How important is the passing of anti-piracy laws in the individual countries in the Gulf of Guinea to ensure the success of the synergy /realisation of the collective goal of suppressing of armed robbery at sea and piracy?

Nigeria has just passed the law and this will let people know that what they were previously doing and getting away because there is no law, now if you do it, you pay for it. So other countries in the GoG too, seeing this, will also be encouraged to bring about laws that will have far reaching consequences on people who commit these crimes and this will also let them know that even back in their own home countries, if these things happen, they will also not be left free. As you know, before if you did, you will not be punished because there was no law. Now there is a law and whoever commits this crime cannot go unpunished. I am sure it will help other countries to fall in line too.



Overtime people have said the Nigerian Navy alone cannot sufficiently man our waters. The call has been for Coast Guards. Do you think the Navy is sufficiently equipped with enough resources to combat piracy?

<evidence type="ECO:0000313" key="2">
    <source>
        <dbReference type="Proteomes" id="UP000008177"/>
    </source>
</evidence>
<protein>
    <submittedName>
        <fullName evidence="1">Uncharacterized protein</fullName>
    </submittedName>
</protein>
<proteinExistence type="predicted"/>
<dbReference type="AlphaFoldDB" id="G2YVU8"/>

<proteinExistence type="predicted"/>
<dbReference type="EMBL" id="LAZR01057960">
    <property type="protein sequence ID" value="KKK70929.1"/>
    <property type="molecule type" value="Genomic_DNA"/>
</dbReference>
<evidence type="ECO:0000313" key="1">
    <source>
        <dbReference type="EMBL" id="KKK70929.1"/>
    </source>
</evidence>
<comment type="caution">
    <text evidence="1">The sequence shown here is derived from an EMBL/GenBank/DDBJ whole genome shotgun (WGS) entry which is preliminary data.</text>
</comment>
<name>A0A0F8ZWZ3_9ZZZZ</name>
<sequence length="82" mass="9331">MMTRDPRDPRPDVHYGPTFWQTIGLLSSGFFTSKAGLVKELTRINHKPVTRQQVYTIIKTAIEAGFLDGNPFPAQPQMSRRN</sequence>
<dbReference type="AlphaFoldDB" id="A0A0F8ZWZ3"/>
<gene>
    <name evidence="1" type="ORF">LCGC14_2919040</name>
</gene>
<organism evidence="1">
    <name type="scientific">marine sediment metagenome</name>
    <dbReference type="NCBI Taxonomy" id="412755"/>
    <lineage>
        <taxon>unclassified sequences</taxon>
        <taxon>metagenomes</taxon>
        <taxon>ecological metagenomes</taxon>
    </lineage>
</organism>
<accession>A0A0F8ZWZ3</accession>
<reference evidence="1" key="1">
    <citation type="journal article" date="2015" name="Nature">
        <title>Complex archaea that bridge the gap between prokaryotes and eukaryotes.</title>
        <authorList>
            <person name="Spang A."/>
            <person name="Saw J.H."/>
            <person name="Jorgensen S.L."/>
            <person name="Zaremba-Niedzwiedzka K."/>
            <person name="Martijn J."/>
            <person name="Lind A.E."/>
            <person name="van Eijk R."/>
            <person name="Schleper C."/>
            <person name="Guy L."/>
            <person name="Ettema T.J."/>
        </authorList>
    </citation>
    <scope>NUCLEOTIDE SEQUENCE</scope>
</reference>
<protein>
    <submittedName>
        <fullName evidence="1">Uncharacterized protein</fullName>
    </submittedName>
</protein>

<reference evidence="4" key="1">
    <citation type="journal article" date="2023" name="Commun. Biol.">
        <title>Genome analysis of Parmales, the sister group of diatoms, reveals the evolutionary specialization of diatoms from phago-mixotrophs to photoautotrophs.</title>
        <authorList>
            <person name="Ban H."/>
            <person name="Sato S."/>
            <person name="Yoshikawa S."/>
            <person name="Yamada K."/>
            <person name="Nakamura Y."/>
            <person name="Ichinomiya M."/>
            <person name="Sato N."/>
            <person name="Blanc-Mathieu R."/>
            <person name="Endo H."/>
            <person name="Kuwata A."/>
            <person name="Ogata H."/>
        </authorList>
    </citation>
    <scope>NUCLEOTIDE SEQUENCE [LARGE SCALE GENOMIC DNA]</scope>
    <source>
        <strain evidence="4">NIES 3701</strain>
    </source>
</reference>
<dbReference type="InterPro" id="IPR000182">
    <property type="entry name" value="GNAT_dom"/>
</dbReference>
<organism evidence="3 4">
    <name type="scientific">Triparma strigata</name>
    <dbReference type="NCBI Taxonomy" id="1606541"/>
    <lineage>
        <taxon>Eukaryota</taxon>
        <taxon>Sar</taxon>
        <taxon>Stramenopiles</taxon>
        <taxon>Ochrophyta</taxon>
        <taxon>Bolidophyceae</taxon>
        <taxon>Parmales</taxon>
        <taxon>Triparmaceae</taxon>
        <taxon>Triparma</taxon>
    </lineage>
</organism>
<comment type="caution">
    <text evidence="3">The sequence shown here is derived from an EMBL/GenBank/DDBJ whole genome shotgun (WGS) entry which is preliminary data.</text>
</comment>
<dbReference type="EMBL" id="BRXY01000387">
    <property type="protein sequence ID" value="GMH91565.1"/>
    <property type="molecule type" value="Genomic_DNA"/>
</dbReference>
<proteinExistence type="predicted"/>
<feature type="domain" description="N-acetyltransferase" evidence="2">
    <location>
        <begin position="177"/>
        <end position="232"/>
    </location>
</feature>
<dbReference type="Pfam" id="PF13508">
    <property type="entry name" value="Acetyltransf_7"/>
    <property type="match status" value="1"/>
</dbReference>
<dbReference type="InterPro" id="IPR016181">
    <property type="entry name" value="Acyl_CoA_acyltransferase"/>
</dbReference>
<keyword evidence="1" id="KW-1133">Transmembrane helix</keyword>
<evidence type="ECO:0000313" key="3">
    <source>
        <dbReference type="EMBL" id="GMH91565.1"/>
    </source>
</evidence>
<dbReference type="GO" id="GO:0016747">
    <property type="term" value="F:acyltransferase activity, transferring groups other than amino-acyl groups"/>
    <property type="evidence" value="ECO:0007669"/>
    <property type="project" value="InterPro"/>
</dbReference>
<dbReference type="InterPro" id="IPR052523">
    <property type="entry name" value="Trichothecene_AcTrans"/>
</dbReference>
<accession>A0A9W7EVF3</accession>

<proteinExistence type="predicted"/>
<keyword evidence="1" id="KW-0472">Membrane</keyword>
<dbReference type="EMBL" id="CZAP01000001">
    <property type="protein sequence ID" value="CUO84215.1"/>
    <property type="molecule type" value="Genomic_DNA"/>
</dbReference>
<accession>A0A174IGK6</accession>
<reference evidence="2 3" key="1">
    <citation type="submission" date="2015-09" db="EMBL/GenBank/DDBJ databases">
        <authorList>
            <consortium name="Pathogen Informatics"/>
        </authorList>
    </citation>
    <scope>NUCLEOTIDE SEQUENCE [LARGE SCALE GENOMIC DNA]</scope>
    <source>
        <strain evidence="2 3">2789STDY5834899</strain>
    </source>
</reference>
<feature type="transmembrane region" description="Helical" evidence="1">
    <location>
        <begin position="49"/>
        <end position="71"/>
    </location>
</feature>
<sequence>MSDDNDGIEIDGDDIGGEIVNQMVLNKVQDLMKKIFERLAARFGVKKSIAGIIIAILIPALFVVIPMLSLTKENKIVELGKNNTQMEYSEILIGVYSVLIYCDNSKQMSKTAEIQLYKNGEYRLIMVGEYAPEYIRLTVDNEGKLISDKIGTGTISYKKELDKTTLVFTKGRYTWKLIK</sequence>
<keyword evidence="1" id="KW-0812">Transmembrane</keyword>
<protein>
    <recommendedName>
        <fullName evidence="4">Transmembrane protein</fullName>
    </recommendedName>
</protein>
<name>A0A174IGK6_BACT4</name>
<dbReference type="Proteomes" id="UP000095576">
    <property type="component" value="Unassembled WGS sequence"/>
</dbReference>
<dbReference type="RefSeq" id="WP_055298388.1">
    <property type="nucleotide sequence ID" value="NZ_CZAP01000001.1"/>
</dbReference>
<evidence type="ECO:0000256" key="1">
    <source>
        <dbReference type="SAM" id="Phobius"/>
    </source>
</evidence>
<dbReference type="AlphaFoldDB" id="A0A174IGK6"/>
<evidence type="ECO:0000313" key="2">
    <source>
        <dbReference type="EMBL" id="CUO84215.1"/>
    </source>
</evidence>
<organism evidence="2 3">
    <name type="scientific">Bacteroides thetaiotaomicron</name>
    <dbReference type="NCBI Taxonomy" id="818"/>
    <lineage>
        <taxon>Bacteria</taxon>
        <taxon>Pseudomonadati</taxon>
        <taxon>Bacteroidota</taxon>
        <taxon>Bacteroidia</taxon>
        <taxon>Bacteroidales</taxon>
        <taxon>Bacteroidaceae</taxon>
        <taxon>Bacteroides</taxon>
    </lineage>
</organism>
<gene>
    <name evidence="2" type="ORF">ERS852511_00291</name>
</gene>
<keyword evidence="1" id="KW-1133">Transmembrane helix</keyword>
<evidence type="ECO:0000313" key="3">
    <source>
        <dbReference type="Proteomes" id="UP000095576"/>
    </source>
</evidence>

The Gulf of Guinea is a wide expanse of sea and for the Navy to be a blue Navy, they have to go out there. Our EEZ is 200 nautical miles and from Badagry down to Calabar, we have about 853km so, even the coastal area is wide not to talk about when you go 200 nautical miles.  So, if Nigeria has coast guards, it will assist the Navy to become more concentrated on their original traditional role. If you look at the fact that because the area is expansive, the Navy alone cannot provide the assets. Let the Navy concentrate on the deep sea, As you know, a lot of crimes take place in the EEZ because you have ships that do ship to ship transfer of goods and services and other crimes also take place midstream but if the Navy concentrates on their traditional role of going mid-sea, then , they will be able to check some of those crimes while the coast guards will do what they are supposed to do. I therefore support the creation of a Coast Guard.



Stakeholders have blamed the International Community for putting forward “unverifiable“ statistics of piracy in the GoG.  Are you of the same opinion sir?

I won’t say it is the International community but the foreign media that harps some of these things without verifiable evidence and in doing this they down play what Nigeria is doing in this area so as to create fear and increase the cost of doing business in this area and also  send away people who have come to do business here so that they will be the ones who will gain. So, I don’t really ascribe to the fact that the International Community are responsible for doing this  but I think the international media somehow has a part to play because the writer of history writes it according to his own perception.